Balance control under different passive contributions of the ankle extensors: Quiet standing on inclined surfaces

Shun Sasagawa, Junichi Ushiyama, Kei Masani, Motoki Kouzaki, Hiroaki Kanehisa

Research output: Contribution to journalArticlepeer-review

44 Citations (Scopus)


Human bipedal stance is often modeled as a single inverted pendulum that pivots at the ankle joints in the sagittal plane. Because the center of body mass is usually maintained in front of the ankle joints, ankle extensor torque is continuously required to prevent the body from falling. During quiet standing, both passive and active mechanisms contribute to generate the ankle extensor torque counteracting gravity. This study aimed to investigate the active stabilization mechanism in more detail. Eight healthy subjects were requested to stand quietly on three different surfaces of 1) toes-up, 2) level, and 3) toes-down. Surface electromyogram (EMG) was recorded from the medial head of the gastrocnemius (MG), soleus (SOL), and tibialis anterior muscles. Inclination angle of the body was simultaneously measured. As a result, we found that EMG activities of MG and SOL were lowest during the toes-up standing and highest during the toes-down, indicating that increased (decreased) passive contribution required less (more) extensor torque generated by active muscle contraction. Frequency domain analysis also revealed that sway-related modulation of the ankle extensor activity (0.12-4.03 Hz) was unchanged among the three foot inclinations. On the other hand, isometric contraction strength of these muscles increased as the slope declined (toes-up < level < toes-down). These results support the idea that by regulating the isometric contraction strength, the CNS maintains a constant level of muscle tone and resultant ankle stiffness irrespective of the passive contribution. Such control scheme would be crucial when we consider the low bandwidth of the intermittent controller.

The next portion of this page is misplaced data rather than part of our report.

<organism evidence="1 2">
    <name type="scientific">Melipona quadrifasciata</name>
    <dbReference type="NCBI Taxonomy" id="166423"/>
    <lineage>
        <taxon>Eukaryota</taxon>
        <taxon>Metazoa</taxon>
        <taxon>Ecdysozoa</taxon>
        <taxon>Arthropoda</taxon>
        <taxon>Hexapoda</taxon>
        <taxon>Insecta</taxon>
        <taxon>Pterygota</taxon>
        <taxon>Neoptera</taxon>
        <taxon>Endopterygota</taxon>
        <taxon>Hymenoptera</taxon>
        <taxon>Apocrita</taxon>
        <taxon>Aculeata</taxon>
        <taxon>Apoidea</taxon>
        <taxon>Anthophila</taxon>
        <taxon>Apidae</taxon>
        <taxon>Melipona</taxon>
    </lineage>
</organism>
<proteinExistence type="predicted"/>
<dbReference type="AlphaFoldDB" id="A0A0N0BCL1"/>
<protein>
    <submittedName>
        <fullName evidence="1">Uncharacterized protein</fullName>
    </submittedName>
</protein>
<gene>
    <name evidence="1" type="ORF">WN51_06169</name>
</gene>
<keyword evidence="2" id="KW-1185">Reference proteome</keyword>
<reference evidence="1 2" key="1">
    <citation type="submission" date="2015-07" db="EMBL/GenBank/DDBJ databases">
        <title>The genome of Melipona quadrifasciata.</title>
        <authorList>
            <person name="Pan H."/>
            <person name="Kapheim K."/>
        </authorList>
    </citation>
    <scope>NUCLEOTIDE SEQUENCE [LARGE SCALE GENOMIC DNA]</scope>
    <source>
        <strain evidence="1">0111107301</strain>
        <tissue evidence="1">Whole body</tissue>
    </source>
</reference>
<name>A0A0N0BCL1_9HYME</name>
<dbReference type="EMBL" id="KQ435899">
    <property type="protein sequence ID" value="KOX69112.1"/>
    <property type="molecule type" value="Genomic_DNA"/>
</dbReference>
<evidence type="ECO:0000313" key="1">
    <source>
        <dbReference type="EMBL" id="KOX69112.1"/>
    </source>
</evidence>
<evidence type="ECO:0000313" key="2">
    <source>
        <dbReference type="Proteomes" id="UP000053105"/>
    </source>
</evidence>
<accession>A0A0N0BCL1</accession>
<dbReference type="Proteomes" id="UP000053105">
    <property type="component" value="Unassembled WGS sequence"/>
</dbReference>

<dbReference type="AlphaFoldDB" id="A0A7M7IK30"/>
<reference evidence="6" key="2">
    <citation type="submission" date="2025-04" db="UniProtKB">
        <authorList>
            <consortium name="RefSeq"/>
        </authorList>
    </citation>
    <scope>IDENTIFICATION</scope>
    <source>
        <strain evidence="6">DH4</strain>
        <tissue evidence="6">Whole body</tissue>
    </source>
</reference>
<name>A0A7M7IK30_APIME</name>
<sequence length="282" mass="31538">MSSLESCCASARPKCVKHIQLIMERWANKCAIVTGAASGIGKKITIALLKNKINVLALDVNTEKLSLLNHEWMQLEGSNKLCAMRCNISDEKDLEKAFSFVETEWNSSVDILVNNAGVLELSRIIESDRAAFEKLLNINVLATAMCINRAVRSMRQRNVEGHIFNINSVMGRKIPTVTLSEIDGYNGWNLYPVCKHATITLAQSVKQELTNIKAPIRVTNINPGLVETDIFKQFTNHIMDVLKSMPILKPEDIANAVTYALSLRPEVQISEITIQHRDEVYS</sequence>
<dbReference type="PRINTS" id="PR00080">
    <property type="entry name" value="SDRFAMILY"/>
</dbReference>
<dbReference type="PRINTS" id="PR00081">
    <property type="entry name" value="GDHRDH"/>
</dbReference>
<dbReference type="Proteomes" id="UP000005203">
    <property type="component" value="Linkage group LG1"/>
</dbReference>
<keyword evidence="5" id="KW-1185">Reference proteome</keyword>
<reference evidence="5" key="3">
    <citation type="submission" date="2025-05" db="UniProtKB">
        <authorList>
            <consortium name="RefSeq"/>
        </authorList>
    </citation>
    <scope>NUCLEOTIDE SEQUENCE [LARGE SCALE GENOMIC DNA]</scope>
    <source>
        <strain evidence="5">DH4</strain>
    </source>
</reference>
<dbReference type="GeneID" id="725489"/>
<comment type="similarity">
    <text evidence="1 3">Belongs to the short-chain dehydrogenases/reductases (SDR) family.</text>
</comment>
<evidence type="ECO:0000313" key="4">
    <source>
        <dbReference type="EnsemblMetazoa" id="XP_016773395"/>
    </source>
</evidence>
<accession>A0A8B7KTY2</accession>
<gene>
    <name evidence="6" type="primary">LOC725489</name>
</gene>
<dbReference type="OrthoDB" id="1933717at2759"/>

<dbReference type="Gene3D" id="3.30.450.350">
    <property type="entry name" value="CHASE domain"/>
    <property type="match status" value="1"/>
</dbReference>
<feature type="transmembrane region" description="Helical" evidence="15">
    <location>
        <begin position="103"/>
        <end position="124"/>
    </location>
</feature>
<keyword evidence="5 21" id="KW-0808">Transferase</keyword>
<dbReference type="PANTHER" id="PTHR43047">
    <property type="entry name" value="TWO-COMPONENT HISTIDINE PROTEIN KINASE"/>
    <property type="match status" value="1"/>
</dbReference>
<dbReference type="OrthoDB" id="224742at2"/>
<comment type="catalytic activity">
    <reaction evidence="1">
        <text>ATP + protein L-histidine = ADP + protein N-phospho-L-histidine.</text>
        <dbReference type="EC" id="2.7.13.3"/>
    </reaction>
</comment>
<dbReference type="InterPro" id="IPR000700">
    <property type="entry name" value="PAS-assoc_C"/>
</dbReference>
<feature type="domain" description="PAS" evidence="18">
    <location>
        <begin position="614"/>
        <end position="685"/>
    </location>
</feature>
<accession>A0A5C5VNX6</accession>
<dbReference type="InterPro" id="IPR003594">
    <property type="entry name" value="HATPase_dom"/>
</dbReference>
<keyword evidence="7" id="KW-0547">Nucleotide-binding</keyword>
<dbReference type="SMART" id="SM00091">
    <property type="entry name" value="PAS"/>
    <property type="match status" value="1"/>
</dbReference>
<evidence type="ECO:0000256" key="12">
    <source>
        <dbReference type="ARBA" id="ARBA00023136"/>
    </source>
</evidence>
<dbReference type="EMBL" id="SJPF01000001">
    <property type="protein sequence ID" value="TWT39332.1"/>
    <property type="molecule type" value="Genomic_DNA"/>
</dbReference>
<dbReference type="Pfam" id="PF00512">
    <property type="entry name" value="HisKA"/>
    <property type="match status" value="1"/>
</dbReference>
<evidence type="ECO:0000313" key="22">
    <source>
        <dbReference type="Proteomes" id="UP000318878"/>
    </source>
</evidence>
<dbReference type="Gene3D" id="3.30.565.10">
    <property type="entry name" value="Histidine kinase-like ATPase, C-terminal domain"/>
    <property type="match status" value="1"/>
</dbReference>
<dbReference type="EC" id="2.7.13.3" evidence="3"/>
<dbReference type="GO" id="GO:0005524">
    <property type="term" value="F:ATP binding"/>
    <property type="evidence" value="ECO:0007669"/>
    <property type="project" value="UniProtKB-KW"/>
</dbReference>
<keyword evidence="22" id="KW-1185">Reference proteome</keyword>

Original languageEnglish
Pages (from-to)537-544
Number of pages8
JournalExperimental Brain Research
Issue number4
Publication statusPublished - 2009 Jul


  • Ankle extensors
  • EMG
  • Inverted pendulum
  • Posture
  • Quiet standing

ASJC Scopus subject areas

  • Neuroscience(all)


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